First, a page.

Based on this some author found that playing violent videogames was correlated with increased acts of violence, and other adversities like increased inattention and others...

Oh my views are always polemic! :)



Tach
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06 Feb 2010, 10:53 am

Until they turn 13, keep them to stuff like SimCity and Civilization and possibly flight simulators. Be warned that if you have them play violent games at under 13, you may get scared by the pictures they draw. I played an old game called Delta Force when I was 8, and when I was 10 I drew a picture of looking through a sniper scope at a terrorist, then again my reading books like Rainbow Six when I was young may not have helped much ether.

One thing to note though, when they turn 13, it should be noted that you can start letting them play M rated games depending on the SUBJECT MATTER at around 13-14. An example is that my parents let me play Rainbow Six Raven Shield well before I was 17 because it was about Counter-Terrorism. On the other hand, I had to buy GTA:SA at 17 when I was first able to buy M rated games myself, and in a way, I'm glad it went that way. Some games to avoid around children though include GTA, S.T.A.L.K.E.R., Silent Hill, Resident Evil, and FEAR. The first one because it's GTA. The rest of them because they will give people nightmares from time to time.


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VincentVanJones
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06 Feb 2010, 2:52 pm

Tach wrote:
Until they turn 13, keep them to stuff like SimCity and Civilization and possibly flight simulators. Be warned that if you have them play violent games at under 13, you may get scared by the pictures they draw. I played an old game called Delta Force when I was 8, and when I was 10 I drew a picture of looking through a sniper scope at a terrorist, then again my reading books like Rainbow Six when I was young may not have helped much ether.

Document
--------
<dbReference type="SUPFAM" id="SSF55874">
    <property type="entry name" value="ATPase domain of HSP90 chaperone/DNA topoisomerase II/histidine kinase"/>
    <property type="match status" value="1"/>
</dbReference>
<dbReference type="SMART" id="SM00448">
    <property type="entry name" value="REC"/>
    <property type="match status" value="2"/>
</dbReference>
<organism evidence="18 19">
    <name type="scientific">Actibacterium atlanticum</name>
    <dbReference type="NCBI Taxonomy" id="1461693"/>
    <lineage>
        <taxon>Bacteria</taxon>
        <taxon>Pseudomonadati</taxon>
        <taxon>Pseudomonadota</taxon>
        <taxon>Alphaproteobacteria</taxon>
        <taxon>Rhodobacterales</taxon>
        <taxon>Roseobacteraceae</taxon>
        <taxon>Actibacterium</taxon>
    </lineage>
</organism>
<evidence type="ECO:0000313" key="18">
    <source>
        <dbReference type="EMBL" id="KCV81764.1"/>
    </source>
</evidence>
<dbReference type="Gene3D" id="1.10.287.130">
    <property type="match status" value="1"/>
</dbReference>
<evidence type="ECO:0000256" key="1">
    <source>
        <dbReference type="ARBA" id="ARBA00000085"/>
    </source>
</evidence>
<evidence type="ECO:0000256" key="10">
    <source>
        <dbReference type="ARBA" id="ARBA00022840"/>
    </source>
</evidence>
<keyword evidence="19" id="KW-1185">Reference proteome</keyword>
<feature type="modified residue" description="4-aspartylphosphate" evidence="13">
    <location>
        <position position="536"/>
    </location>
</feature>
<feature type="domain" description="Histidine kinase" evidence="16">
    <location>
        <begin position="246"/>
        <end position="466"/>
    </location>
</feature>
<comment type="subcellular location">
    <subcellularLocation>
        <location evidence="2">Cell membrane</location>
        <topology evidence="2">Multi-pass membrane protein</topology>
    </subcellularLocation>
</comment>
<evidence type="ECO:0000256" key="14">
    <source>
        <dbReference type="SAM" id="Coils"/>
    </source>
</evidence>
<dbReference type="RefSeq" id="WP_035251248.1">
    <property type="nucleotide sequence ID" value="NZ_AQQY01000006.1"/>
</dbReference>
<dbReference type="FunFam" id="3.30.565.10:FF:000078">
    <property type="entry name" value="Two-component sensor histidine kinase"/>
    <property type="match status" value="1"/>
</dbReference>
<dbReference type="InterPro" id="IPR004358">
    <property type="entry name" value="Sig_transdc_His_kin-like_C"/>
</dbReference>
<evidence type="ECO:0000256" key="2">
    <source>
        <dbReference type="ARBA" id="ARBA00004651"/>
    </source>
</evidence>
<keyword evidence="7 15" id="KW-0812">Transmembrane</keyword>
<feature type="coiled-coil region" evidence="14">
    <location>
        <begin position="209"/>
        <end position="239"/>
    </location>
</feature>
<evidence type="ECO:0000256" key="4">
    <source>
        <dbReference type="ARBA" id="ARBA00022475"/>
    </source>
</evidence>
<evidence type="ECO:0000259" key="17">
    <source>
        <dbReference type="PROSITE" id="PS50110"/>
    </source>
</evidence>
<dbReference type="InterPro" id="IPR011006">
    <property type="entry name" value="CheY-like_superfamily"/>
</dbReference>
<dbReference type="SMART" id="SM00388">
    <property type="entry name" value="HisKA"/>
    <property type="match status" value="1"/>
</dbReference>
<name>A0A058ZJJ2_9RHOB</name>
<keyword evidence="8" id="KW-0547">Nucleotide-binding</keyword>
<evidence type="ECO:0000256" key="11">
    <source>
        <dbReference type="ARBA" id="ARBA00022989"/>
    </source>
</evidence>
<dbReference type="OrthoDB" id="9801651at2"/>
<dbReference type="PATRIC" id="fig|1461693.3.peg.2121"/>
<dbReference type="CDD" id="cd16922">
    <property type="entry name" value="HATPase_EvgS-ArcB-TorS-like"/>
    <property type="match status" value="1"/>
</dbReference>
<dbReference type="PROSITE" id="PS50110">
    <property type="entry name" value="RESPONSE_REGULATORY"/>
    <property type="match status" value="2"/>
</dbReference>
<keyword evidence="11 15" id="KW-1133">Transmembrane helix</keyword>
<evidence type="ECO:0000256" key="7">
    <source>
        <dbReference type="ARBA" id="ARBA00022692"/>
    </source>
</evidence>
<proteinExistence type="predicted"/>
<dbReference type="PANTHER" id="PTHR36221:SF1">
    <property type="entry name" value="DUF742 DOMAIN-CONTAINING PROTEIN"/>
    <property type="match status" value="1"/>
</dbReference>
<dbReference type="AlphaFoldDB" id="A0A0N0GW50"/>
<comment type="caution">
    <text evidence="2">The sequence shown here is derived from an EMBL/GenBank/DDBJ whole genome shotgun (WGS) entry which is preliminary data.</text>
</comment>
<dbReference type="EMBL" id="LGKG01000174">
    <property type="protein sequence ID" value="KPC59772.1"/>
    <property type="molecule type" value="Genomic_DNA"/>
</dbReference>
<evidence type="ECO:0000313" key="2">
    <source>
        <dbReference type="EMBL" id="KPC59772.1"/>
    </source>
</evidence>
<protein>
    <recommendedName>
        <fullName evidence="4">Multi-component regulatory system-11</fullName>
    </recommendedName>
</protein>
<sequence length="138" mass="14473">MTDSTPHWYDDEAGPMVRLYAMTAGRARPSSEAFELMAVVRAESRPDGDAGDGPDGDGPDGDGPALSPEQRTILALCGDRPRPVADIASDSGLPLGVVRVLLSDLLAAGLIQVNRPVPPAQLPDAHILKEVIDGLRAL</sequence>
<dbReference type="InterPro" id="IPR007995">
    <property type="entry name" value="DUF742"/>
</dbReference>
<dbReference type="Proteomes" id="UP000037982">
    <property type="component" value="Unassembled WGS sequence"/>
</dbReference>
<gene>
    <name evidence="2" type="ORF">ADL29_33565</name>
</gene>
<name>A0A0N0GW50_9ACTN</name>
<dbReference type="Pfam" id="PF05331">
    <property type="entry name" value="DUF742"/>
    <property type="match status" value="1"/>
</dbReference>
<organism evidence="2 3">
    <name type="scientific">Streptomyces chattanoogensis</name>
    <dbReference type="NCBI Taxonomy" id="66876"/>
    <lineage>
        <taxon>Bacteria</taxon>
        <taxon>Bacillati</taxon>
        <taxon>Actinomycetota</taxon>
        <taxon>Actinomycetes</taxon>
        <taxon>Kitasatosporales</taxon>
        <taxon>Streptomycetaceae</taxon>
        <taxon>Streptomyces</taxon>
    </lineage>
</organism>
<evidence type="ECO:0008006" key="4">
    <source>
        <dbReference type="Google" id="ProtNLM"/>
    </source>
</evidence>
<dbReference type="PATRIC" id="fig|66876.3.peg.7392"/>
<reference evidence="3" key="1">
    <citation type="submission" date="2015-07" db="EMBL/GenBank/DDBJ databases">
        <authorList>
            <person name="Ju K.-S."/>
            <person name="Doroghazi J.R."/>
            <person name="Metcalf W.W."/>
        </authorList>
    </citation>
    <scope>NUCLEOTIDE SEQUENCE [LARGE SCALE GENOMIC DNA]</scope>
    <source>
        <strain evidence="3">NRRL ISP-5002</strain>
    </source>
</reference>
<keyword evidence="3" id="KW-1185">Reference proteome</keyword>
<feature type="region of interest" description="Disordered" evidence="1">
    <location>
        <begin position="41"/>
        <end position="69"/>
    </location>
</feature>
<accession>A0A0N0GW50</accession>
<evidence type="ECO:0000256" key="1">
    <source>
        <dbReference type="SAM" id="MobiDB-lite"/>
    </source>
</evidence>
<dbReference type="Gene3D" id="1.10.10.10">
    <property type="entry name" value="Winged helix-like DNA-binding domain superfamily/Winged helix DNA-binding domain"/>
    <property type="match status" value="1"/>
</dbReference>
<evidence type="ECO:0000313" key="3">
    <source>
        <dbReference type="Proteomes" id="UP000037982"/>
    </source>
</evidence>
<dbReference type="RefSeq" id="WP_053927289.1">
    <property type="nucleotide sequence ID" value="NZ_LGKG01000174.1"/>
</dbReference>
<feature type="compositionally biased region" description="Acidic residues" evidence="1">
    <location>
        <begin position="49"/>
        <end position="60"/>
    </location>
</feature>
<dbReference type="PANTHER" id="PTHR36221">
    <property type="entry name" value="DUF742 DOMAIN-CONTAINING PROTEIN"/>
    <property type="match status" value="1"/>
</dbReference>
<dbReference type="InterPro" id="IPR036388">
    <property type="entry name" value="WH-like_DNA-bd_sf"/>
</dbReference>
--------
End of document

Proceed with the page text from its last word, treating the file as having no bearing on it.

One thing to note though, when they turn 13, it should be noted that you can start letting them play M rated games depending on the SUBJECT MATTER at around 13-14. An example is that my parents let me play Rainbow Six Raven Shield well before I was 17 because it was about Counter-Terrorism. On the other hand, I had to buy GTA:SA at 17 when I was first able to buy M rated games myself, and in a way, I'm glad it went that way. Some games to avoid around children though include GTA, S.T.A.L.K.E.R., Silent Hill, Resident Evil, and FEAR. The first one because it's GTA. The rest of them because they will give people nightmares from time to time.


100% agreed. When I was 13-15 I played games like Rainbow Six Rogue Spear (though that was T) and Tomb Raider. I mean it depends on the type of violence really. My folks never let me touch GTA (glad for that in retrospect) when I was younger. I mean until he's older (13+) keep him on T or E only. The first "M" game I played was the original doom back when I was like 7 or 8. Even though now we consider that tame for a kid of that age with Aspergers it can be a bit much.

Silent Hill and the RE series and such should be avoided until hes much older. They are violent, yes, but they will also screw his mind up if he plays them too young.